Face contouring, stunning outfits and performing on multiple stages only begins describing one particular student’s out of school activities.
Jacob Immel is a theater sophomore who performs and competes locally as a drag queen named Mars.
After class on Wednesdays, Mars rushes home and uses the next four hours to get into her hair and makeup. When she finishes, she is on the road to Austin to compete in Drag Survivor.
Mars used to make weekly appearances at Stonewall Warehouse on Tuesday Nights. Tuesdays at Stonewall are for up and coming drag queens to perform. After performing there for a while, Mars moved over to Drag Survivor in Austin at Oilcan Harry’s.
Immel got into drag his sophomore year of high school after he found out what a drag race was.
“As a kid, I was always like, different from the boys,” Immel said. “I didn’t really want to play with sports. I was friends with all the girls. And then when I found out what drag was, I was like ‘oh, that’s what I want to do,’ It gives you a new found confidence once you start. It’s freeing.”
Immel started practicing privately in his bedroom shortly after he found out what drag race was. He would do this without his parents knowing, which is considered a bedroom queen. Thus, Mars was born.
After keeping it private for a while, Immel made the decision to start wearing makeup to school while he was still in high school as a way to come out to his mom.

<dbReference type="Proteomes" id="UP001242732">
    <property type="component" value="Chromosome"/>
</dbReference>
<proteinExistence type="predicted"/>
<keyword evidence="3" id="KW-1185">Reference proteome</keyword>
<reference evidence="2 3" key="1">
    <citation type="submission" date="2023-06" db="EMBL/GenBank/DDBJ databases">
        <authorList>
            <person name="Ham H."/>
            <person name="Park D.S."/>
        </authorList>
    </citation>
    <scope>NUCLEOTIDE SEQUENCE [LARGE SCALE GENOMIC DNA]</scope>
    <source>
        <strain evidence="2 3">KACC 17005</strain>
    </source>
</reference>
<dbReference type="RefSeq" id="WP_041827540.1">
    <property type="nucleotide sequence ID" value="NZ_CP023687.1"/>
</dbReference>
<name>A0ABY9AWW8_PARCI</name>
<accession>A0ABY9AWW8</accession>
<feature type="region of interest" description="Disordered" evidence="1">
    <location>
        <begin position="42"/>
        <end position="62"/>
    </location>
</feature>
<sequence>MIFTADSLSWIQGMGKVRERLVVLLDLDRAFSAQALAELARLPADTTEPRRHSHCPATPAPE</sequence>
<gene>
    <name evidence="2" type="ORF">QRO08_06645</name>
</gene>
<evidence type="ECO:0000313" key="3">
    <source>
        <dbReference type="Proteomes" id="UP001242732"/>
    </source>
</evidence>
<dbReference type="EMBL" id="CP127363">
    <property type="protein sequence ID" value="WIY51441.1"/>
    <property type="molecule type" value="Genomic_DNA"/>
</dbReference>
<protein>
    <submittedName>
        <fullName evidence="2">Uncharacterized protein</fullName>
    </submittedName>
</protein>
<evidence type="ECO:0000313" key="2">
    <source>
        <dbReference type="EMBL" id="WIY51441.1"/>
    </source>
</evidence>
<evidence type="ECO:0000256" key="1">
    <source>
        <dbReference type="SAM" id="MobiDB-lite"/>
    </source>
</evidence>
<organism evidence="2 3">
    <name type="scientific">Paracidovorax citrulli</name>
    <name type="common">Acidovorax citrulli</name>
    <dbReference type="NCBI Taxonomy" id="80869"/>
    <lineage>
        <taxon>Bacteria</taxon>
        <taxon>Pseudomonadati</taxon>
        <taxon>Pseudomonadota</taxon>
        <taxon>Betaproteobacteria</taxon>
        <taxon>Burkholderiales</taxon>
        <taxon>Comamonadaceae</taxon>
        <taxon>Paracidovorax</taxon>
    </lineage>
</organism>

Immel said his mom talked to him wanting to know more about it and he made sure to specify that he was not transgender but instead a performer.
“Sometimes I want to wear makeup to school but I’m still a boy,” Immel said. “When you do drag you’re not actually living your life as like this person. You’re just putting them on for a few hours and taking them off and then you’re back to your normal self.”
When he came to San Marcos, he met his drag mother at Pride 2016. A drag mom is a mentor figure who has been doing drag longer than her apprentice.
“She called herself a bedroom queen,” Mars’ drag mom, Chitah Daniels Kennedy said. “In the teen queen scene, that’s what a lot of the kids do because they can’t go to the clubs, so they’re just getting painted up at home and taking pictures of themselves and that’s their show.”
Mars has been in the top three at Drag Survivor every week for the past four weeks since she started. With Mars only being 19 years old, that makes her the youngest contestant in the competition.
Every week the performers are given a challenge for the next week and they compete against each other to be the best drag queen. The winner of all the queens qualifies for a money prize but the top three get named.
“She always tells a story during her performances and it’s very emotional,” Jakob Sevier, a fan of Drag Survivor, said.
Immel says he loves to perform which is why he chose to major in theater, although he said he would enjoy a drag major or class.
“Drag is for everyone,” Immel said. “There’s always going to be someone who frowns upon something, but the spirit of drag culture is inclusiveness.”
Immel wants to continue with drag for the rest of his life. He said he hopes to make it into the spotlight with the big names in drag to be an inspiration to others. Mars can be found on an Austin stage every week.